UCLA’s Kip Smith has edge in Bruins’ kicking competition

Whether he has just made a 50-yard field goal or missed an extra-point try, Kip Smith said his confidence won’t waver.

“Once I kick one, I don’t get too excited about it,” the UCLA kicker said Monday. “When I miss one, I don’t get too down.”

So the redshirt freshman was predictably ho-hum after making three of four field-goal attempts Saturday during the Bruins’ first spring scrimmage, alleviating concerns about the departure of decorated kicker Kai Forbath.

“I wouldn’t say I’d take it,” Smith said after missing from 48 yards but connecting from 45, 42 and 28 yards, “but it’s all right for now.”

Angus McClure, UCLA’s special teams coach, said Smith “has a leg up” on Jeff Locke, a junior who is sidelined by a hip injury, in the battle to replace Forbath, the Lou Groza Trophy winner last season as the nation’s top kicker.

“Kip has an edge right now,” McClure said. “But we’re still looking for the best guy. The best guy is going to play.”

Smith said he figured the kicking job was “my spot to lose” because Locke already has a heavy workload with punts and kickoffs, and not many teams want their kickers to handle all three duties.


If Smith wins the job, he’ll have Forbath and Locke to thank. He said both teammates told him during a redshirt season filled with inconsistency that he needed to focus more on precision than distance.

“I had to work on more finesse, on more accuracy, than trying to nail 50-yarders all day,” Smith said. “I mean, in high school you can do that, but in college, your money is inside of 40; there are not so many 50-yard kicks. It took me awhile to change my form.

“Kai and Jeff basically told me I needed to change or I probably wouldn’t see the field. They told me what I needed to change and how to do it, and Jeff is making sure I’m doing it now that Kai is gone.”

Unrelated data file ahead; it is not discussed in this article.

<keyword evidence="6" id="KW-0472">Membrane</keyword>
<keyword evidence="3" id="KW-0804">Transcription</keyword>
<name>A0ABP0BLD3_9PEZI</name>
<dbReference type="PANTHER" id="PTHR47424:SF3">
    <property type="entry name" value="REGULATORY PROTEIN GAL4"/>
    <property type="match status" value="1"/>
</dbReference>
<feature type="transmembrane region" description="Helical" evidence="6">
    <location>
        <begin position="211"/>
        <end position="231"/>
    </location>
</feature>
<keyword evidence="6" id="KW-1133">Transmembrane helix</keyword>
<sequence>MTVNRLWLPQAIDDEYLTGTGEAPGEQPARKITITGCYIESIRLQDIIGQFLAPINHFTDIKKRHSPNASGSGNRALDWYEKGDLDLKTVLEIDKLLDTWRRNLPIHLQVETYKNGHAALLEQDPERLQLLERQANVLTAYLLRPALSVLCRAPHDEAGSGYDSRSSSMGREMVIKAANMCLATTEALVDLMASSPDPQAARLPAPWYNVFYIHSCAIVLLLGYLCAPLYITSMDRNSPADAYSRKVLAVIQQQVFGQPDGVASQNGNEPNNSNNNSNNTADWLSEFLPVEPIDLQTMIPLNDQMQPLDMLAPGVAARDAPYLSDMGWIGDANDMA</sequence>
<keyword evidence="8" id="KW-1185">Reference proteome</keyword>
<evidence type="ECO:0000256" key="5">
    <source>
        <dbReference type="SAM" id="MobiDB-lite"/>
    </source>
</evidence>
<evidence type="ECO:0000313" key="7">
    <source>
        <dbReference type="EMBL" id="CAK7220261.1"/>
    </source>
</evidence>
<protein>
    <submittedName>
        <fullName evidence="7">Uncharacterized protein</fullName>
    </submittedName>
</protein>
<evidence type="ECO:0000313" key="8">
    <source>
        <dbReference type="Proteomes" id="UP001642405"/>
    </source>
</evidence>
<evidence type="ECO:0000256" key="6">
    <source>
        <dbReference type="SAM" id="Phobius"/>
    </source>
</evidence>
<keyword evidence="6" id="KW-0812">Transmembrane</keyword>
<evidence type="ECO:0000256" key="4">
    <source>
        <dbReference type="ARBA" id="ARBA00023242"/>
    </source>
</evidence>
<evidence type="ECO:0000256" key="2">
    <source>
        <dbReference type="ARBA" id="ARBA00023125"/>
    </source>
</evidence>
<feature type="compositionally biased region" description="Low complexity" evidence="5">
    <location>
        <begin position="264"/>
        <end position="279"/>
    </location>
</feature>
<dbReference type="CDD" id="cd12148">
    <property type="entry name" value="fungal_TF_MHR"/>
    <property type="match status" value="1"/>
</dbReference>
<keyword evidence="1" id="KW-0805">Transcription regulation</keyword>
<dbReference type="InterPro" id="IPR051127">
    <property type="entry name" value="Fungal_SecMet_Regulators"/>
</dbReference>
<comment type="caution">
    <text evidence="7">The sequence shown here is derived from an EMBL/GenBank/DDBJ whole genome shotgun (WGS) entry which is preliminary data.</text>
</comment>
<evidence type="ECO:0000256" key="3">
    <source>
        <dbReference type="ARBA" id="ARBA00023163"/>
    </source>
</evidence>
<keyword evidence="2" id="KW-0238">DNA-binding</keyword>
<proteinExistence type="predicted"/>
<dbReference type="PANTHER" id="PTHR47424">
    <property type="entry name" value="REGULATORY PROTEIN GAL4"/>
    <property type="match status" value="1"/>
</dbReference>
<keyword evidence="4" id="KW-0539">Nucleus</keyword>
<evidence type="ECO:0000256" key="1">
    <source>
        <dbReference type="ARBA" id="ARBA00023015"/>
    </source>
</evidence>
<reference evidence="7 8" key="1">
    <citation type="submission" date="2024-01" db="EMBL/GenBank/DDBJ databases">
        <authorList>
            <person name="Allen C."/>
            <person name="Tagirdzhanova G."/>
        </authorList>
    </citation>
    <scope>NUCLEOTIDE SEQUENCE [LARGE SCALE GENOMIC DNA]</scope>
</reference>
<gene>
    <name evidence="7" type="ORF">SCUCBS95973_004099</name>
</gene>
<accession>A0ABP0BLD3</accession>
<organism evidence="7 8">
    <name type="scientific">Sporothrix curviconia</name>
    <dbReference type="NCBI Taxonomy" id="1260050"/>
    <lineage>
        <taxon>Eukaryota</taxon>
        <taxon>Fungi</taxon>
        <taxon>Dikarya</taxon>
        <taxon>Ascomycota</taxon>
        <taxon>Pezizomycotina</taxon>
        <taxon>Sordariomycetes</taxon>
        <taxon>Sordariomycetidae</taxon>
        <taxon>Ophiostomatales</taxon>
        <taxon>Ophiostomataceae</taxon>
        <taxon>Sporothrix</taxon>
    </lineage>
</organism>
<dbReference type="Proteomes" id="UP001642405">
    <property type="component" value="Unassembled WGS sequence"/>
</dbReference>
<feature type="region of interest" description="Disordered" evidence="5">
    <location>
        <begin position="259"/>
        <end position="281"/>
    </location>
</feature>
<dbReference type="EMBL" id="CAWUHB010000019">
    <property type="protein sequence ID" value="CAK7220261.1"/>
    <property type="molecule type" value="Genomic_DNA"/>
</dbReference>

Going through motions

Coach Rick Neuheisel described the Bruins as “sluggish” two days after their first scrimmage, something that was not totally unexpected.

“But I just got done telling the team that if we all want to go where we all say we want to go, we’ve got to get through that,” Neuheisel said. “We can’t just be like every other team and say that, ‘Well, we scrimmaged on Saturday, so we’re not quite feeling like it.’ ”

How do the Bruins capture the necessary intensity?

“It’s leadership,” Neuheisel said. “It’s guys on the team understanding that these days are precious and not to be survived but to be [thought of as], how do we go out and play a game every day even though we’re not playing a game? … That’s a quality that the great teams possess.”

Remembering a legend

Neuheisel offered his condolences to the family of Homer Smith, the former UCLA offensive mastermind who died Sunday in Tuscaloosa, Ala., from cancer.

Smith served three stints with the Bruins, most recently from 1990-93 as offensive coordinator under Terry Donahue. Neuheisel was also a UCLA assistant at that time.

“Terry Donahue and Homer Smith are the reason I’m standing in front of this camera right now, and I just miss Homer already,” Neuheisel said. “He was an unbelievable inspiration to me as a coach and as a guy who mentored me in the coaching profession, and I am forever indebted to him.”


Tight end John Young injured his left shoulder and walked off the practice field with his arm in a sling, though the extent of the injury was not immediately known. “Hopefully, it’s nothing more than we just tape him down and he’ll be back out here,” Neuheisel said. … Safety Tony Dye sat out practice because of a left knee sprain but was expected back “shortly,” according to Neuheisel.